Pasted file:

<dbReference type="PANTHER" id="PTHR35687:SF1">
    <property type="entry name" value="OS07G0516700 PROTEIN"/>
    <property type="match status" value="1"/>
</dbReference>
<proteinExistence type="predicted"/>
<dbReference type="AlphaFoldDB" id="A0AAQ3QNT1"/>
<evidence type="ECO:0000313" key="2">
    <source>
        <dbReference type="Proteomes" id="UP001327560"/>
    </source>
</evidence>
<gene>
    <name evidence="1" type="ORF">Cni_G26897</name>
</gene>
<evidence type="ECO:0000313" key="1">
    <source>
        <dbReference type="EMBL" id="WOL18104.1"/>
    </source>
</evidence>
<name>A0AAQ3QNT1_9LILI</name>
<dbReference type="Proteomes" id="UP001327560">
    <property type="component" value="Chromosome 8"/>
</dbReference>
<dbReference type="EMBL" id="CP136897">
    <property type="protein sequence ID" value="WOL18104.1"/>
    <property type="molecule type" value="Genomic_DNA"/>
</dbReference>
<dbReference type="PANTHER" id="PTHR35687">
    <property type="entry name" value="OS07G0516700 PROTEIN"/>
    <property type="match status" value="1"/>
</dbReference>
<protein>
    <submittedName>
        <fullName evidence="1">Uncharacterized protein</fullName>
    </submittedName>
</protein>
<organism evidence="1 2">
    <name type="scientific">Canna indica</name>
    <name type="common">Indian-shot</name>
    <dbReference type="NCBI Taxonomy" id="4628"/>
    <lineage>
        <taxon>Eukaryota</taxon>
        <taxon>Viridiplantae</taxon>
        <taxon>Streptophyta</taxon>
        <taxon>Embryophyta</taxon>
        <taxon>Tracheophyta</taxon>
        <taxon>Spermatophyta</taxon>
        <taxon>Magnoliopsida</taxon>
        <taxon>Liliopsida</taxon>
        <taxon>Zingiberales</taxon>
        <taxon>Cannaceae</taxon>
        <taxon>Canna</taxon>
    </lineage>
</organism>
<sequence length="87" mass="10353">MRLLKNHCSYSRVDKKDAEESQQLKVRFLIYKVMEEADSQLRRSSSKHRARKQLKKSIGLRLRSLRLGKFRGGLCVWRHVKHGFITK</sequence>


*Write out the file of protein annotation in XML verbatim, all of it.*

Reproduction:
<dbReference type="PANTHER" id="PTHR35687:SF1">
    <property type="entry name" value="OS07G0516700 PROTEIN"/>
    <property type="match status" value="1"/>
</dbReference>
<proteinExistence type="predicted"/>
<dbReference type="AlphaFoldDB" id="A0AAQ3QNT1"/>
<evidence type="ECO:0000313" key="2">
    <source>
        <dbReference type="Proteomes" id="UP001327560"/>
    </source>
</evidence>
<gene>
    <name evidence="1" type="ORF">Cni_G26897</name>
</gene>
<evidence type="ECO:0000313" key="1">
    <source>
        <dbReference type="EMBL" id="WOL18104.1"/>
    </source>
</evidence>
<name>A0AAQ3QNT1_9LILI</name>
<dbReference type="Proteomes" id="UP001327560">
    <property type="component" value="Chromosome 8"/>
</dbReference>
<dbReference type="EMBL" id="CP136897">
    <property type="protein sequence ID" value="WOL18104.1"/>
    <property type="molecule type" value="Genomic_DNA"/>
</dbReference>
<dbReference type="PANTHER" id="PTHR35687">
    <property type="entry name" value="OS07G0516700 PROTEIN"/>
    <property type="match status" value="1"/>
</dbReference>
<protein>
    <submittedName>
        <fullName evidence="1">Uncharacterized protein</fullName>
    </submittedName>
</protein>
<organism evidence="1 2">
    <name type="scientific">Canna indica</name>
    <name type="common">Indian-shot</name>
    <dbReference type="NCBI Taxonomy" id="4628"/>
    <lineage>
        <taxon>Eukaryota</taxon>
        <taxon>Viridiplantae</taxon>
        <taxon>Streptophyta</taxon>
        <taxon>Embryophyta</taxon>
        <taxon>Tracheophyta</taxon>
        <taxon>Spermatophyta</taxon>
        <taxon>Magnoliopsida</taxon>
        <taxon>Liliopsida</taxon>
        <taxon>Zingiberales</taxon>
        <taxon>Cannaceae</taxon>
        <taxon>Canna</taxon>
    </lineage>
</organism>
<sequence length="87" mass="10353">MRLLKNHCSYSRVDKKDAEESQQLKVRFLIYKVMEEADSQLRRSSSKHRARKQLKKSIGLRLRSLRLGKFRGGLCVWRHVKHGFITK</sequence>